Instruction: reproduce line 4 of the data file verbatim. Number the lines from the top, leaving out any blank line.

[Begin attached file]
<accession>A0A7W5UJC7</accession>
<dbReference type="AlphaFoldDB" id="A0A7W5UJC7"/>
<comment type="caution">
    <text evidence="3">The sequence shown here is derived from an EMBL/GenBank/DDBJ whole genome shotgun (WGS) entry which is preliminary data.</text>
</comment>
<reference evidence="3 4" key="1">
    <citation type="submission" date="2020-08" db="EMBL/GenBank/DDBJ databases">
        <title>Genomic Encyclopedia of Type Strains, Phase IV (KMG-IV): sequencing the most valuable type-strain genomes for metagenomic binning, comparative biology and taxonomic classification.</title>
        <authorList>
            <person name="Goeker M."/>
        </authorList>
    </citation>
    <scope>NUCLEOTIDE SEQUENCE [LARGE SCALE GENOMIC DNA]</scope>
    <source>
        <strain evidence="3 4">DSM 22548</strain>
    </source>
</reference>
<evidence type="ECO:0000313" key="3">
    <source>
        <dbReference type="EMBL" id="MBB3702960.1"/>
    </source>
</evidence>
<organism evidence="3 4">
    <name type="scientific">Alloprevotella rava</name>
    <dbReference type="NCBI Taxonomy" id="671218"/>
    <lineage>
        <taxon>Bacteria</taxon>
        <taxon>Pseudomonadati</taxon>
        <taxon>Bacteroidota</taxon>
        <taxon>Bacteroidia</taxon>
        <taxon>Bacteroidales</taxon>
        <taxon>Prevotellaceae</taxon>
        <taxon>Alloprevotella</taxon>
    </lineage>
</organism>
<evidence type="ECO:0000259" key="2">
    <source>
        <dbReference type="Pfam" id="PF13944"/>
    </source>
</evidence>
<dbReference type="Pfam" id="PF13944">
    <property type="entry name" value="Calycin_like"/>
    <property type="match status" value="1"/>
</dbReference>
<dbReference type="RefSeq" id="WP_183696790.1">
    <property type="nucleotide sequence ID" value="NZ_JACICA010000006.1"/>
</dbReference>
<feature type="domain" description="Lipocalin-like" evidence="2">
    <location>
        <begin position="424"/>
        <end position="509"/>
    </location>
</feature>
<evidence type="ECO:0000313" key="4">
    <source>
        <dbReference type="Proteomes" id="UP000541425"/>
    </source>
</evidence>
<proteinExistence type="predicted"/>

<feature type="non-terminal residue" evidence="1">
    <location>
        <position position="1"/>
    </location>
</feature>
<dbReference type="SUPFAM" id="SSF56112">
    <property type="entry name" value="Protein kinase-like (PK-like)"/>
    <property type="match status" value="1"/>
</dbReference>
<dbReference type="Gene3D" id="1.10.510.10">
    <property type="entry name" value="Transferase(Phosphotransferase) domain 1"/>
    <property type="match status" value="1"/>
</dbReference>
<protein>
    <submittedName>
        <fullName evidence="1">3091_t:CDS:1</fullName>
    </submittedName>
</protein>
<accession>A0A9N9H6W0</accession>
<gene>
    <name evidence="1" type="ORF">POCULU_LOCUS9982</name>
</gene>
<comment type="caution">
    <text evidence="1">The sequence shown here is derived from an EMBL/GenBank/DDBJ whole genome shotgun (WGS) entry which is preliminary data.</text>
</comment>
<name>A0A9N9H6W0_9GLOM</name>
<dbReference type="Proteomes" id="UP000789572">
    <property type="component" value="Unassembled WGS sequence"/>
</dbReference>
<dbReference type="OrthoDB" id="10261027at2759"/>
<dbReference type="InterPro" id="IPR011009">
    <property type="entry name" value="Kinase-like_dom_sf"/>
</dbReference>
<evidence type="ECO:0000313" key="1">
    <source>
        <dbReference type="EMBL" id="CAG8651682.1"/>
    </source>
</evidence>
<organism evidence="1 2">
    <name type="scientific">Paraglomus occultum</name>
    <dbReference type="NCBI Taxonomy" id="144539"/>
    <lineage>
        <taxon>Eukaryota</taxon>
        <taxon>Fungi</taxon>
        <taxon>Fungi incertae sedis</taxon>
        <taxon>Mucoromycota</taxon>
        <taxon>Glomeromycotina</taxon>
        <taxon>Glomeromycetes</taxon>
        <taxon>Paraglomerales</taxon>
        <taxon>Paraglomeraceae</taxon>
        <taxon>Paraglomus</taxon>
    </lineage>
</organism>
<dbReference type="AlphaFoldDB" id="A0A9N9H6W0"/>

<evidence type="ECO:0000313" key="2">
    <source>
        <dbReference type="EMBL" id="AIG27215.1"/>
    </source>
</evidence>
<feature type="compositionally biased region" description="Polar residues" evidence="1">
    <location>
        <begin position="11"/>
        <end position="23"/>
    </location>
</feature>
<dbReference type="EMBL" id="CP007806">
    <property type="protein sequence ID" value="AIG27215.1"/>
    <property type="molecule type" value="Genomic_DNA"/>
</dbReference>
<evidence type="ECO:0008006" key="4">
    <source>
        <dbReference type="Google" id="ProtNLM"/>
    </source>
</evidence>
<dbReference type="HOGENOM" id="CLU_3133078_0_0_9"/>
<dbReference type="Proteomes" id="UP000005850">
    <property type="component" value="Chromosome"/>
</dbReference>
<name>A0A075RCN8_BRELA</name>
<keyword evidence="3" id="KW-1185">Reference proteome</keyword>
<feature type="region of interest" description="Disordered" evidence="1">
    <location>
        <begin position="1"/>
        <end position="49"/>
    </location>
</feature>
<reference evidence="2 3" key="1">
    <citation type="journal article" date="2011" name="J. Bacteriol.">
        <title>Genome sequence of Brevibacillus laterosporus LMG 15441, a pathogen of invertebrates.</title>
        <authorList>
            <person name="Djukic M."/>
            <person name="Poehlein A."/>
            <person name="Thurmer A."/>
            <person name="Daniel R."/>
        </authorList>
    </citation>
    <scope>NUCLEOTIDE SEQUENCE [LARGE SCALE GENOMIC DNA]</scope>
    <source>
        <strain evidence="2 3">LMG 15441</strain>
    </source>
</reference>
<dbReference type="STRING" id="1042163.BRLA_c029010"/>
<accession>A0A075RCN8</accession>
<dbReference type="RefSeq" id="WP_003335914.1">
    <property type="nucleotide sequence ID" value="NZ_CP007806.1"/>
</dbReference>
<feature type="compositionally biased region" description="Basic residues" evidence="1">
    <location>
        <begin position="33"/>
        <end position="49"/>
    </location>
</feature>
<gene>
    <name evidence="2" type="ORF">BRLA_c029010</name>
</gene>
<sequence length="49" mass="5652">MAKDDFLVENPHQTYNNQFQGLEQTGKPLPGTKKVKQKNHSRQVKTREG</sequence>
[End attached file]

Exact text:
    <text evidence="3">The sequence shown here is derived from an EMBL/GenBank/DDBJ whole genome shotgun (WGS) entry which is preliminary data.</text>